Vision Zero promises a more even distribution, Puchalsky said, describing plans for community outreach, traffic studies, and some low-cost solutions for neighborhoods that can be rolled out quickly starting this fall.
“As Vision Zero goes along, we’re going to focus our work on where we see the problems,” he said. “Most of that is out of Center City, so our focus is going to be broadly over the entire city.”
Neighborhood organizations, such as Asociación Puertorriqueños en Marcha, say they have been striving to make Philadelphia’s streets safer but have struggled to be heard. Misha Rodriguez, special projects coordinator for the organization, which serves neighborhoods bracketed by Ninth and American Streets, and Jefferson Street and Lehigh Avenue (which has seen nine fatal crashes in the last five years), has noticed the difference between safe streets advocates in Center City, where she lives, and the community where she works.
“They’re louder about it,” she said. “They’re more vocal about it.”
In other neighborhoods, she said, “a lot of the residents, (they’re) maybe not recognizing that it’s something you’re allowed to be loud about or allowed to be upset about.”
One block captain in Fairhill noted that rallying a community around street safety is a challenge in neighborhoods with so many other serious safety concerns.
“They’re selling drugs around the corner,” said Ana Catalosi, who lives on Ella Street about a half mile from where Montañez died and just two blocks from where a pedestrian was killed in traffic in 2015.
In Fairhill, about five miles north of Center City, people pointed out a stop sign it took the city nearly a year to replace, a pothole so deep people have to swerve around it, and drivers who ignore streets signs and speed limits on narrow neighborhood roads bracketed by churches, bodegas, and dense housing.
“They speed through here like it’s a race track,” said Juan Camargo, who also lives on Ella Street.
Drivers’ behavior encourages people on foot to disobey the rules of the road, too.
“I’m cautious. I don’t trust stop signs,” said Rebekah Holt, a mother of four who watched her children and three of their cousins as they played in a fire hydrant’s spray. “I feel more safe crossing in the middle of the road than at stop signs.”
A number of factors affect the fatality rates outside Center City. A big one is 14-mile, high-speed Roosevelt Boulevard, traversed by about 90,000 vehicles a day as it cuts through densely populated neighborhoods in North and Northeast Philadelphia. Already this year, 11 people have died on the road — more than are usually killed there over a full year.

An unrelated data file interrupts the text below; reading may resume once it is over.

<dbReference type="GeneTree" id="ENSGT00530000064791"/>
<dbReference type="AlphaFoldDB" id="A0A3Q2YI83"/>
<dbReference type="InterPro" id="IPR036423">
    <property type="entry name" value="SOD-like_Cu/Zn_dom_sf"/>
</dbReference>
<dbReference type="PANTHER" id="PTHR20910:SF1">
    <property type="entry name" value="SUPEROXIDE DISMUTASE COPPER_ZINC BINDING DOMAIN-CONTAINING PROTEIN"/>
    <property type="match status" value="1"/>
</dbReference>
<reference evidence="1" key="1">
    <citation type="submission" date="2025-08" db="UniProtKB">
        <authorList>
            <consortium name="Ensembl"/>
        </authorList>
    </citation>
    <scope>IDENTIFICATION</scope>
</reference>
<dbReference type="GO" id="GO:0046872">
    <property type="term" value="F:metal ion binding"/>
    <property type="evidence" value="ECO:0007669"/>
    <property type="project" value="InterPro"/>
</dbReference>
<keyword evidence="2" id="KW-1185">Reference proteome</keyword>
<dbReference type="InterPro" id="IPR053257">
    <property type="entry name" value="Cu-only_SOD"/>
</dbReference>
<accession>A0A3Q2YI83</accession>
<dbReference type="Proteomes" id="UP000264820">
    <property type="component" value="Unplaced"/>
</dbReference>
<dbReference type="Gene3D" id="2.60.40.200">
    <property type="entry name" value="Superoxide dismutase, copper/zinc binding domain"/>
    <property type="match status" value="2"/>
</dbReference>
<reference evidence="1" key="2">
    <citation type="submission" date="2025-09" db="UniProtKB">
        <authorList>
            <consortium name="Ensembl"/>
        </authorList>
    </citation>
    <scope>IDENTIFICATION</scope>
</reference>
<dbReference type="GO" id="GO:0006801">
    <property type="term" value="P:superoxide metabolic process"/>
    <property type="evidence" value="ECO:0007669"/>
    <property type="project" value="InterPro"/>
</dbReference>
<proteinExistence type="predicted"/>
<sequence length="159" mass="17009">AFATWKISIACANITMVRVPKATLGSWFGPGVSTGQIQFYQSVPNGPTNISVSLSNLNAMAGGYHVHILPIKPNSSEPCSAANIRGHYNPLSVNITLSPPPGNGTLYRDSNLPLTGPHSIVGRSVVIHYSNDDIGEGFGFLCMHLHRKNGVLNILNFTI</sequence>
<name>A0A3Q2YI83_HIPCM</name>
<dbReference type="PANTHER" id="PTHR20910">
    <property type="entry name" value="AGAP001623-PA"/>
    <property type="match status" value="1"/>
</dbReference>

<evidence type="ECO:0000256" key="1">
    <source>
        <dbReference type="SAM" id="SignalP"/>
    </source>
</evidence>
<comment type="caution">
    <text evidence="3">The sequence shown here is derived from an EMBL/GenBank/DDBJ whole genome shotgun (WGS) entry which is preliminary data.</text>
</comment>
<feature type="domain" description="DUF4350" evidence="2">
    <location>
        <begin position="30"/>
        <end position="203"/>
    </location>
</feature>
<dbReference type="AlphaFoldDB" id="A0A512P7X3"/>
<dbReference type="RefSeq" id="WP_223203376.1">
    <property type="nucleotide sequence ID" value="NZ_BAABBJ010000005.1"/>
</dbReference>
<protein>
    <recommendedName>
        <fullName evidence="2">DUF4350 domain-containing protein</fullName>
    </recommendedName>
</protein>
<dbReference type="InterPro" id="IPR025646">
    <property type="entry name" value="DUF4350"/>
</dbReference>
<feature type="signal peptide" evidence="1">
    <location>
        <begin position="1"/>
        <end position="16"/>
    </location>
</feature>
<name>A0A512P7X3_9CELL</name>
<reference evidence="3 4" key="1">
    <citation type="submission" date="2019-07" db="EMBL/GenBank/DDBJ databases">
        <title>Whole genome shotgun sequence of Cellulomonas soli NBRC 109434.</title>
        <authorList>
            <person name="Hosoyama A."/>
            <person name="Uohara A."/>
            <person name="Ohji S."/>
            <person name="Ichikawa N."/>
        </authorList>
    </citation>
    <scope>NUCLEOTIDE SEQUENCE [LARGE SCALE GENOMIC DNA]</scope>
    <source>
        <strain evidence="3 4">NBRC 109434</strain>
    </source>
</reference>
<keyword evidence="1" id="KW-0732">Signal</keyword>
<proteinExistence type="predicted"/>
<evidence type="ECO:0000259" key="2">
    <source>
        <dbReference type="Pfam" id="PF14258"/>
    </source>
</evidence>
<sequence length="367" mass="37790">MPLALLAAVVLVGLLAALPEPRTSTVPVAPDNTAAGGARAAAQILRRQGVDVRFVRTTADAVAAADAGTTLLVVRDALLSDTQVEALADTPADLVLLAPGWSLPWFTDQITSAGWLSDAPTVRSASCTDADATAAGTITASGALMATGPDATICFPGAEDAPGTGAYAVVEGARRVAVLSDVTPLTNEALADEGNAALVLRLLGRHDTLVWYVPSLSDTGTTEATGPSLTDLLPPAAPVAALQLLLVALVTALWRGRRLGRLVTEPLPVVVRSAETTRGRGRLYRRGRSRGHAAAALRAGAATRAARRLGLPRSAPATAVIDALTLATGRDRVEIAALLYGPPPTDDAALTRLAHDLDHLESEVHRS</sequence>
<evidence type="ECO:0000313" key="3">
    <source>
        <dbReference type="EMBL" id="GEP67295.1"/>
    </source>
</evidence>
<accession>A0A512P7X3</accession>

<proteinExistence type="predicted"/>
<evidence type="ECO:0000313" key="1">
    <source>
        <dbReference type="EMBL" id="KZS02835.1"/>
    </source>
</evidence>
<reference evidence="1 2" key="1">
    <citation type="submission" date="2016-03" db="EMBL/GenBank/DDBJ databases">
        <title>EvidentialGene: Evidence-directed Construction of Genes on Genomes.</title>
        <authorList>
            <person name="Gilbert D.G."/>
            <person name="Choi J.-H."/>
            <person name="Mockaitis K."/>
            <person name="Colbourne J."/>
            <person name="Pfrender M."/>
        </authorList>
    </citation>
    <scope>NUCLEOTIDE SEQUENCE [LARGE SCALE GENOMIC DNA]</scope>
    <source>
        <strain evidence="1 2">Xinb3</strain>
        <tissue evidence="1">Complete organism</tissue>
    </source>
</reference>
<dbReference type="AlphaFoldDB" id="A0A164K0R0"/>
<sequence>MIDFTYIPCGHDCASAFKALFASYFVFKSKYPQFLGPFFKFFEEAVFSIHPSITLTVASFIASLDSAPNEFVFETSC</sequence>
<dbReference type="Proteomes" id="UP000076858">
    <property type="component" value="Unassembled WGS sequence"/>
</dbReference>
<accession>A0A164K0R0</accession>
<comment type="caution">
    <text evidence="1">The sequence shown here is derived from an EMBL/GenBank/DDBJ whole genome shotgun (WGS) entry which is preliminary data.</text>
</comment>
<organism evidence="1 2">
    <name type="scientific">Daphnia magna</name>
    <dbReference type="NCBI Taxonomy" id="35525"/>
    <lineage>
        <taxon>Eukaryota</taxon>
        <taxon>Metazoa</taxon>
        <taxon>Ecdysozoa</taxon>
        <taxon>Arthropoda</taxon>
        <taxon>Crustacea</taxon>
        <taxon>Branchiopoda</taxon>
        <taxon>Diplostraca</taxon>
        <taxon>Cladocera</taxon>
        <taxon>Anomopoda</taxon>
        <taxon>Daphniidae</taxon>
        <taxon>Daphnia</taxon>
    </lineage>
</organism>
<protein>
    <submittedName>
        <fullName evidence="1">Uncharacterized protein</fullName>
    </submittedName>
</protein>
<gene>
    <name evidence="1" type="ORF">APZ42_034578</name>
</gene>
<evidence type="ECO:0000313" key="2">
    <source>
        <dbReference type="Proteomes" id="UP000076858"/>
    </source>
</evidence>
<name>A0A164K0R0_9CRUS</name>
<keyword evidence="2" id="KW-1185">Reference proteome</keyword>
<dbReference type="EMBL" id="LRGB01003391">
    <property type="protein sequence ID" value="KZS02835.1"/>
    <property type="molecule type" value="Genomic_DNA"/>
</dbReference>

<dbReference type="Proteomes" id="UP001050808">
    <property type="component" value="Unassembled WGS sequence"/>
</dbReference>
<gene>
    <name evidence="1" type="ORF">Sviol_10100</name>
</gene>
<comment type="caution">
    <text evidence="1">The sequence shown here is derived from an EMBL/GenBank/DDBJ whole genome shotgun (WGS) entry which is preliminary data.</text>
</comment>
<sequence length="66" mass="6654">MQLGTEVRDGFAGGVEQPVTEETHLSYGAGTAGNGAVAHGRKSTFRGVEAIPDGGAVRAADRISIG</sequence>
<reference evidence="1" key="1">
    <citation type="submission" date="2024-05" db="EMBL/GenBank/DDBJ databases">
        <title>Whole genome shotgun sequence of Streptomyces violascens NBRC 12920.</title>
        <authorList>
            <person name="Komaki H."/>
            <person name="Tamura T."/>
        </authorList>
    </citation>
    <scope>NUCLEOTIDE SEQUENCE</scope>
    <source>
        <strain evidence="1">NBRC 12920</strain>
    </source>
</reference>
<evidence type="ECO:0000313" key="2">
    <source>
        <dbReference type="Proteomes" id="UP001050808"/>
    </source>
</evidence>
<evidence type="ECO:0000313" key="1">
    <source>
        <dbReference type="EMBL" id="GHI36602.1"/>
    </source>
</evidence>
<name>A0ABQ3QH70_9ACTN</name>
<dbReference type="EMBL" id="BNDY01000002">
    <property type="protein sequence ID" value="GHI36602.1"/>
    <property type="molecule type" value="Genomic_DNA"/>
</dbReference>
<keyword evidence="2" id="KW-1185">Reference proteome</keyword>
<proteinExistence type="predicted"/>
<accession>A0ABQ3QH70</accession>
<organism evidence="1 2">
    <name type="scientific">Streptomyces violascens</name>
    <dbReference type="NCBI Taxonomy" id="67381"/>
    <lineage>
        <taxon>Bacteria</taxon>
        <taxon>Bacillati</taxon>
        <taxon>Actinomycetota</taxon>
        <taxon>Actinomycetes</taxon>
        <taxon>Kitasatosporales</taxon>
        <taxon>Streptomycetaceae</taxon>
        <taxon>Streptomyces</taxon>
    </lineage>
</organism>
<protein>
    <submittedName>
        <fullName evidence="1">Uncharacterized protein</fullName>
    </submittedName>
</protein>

“The boulevard especially is on our mind unfortunately almost every day,” Puchalsky said.
The road is the focus of its own initiative, the Route to Change, and for about two years has been the subject of a $5 million study to find short- and long-term solutions. In September, legislators in Harrisburg will again push to legalize speed cameras, a tool policy makers say is needed to slow down drivers.
The conditions that make Roosevelt Boulevard so dangerous are to a lesser degree replicated along other arterial streets such as Lehigh, Allegheny and Erie Avenues.
“Where you have more speeding and wide intersections with streets that resemble highways, people are more susceptible to crashes and the kind of crashes that kill,” said Sarah Clark Stuart, director of the Bicycle Coalition.
Also, people are more likely to be on foot in the city’s poorer neighborhoods. About 41 percent of people making less than $25,000 a year walk or take public transportation to work, according to the U.S. Census, compared to about a third of the city’s total working population.
In Center City, Second Street is marked by historic brick homes and a thriving restaurant and bar scene. About four miles north, amid the city’s vast thicket of row homes, walking along the same street can mean navigating sidewalks sprouting thick weeds and clogged with trash, or blocked by parked cars that force pedestrians into the street.
The Philadelphia Parking Authority does not conduct scheduled patrols in neighborhoods without regulated parking, officials said, and city data show the Philadelphia Police Department is spending the least amount of time in the last five years ticketing for driving violations.
The Parking Authority would consider expanding areas of restricted parking, said Scott Petri, its chief executive, but that would require the approval of residents.
Policy makers have noticed the disparity in activism and action between the city’s wealthier neighborhoods and low income ones.
“There is a race and economics issue,” said City Councilwoman Maria Quiñones-Sanchez, whose district includes Fairhill.
The communities she represents have plenty of people who rely on bicycles or walking, but they haven’t gained the traction of Center City’s street safety activists.
“They’re not in the organized type of biking constituency,” she said.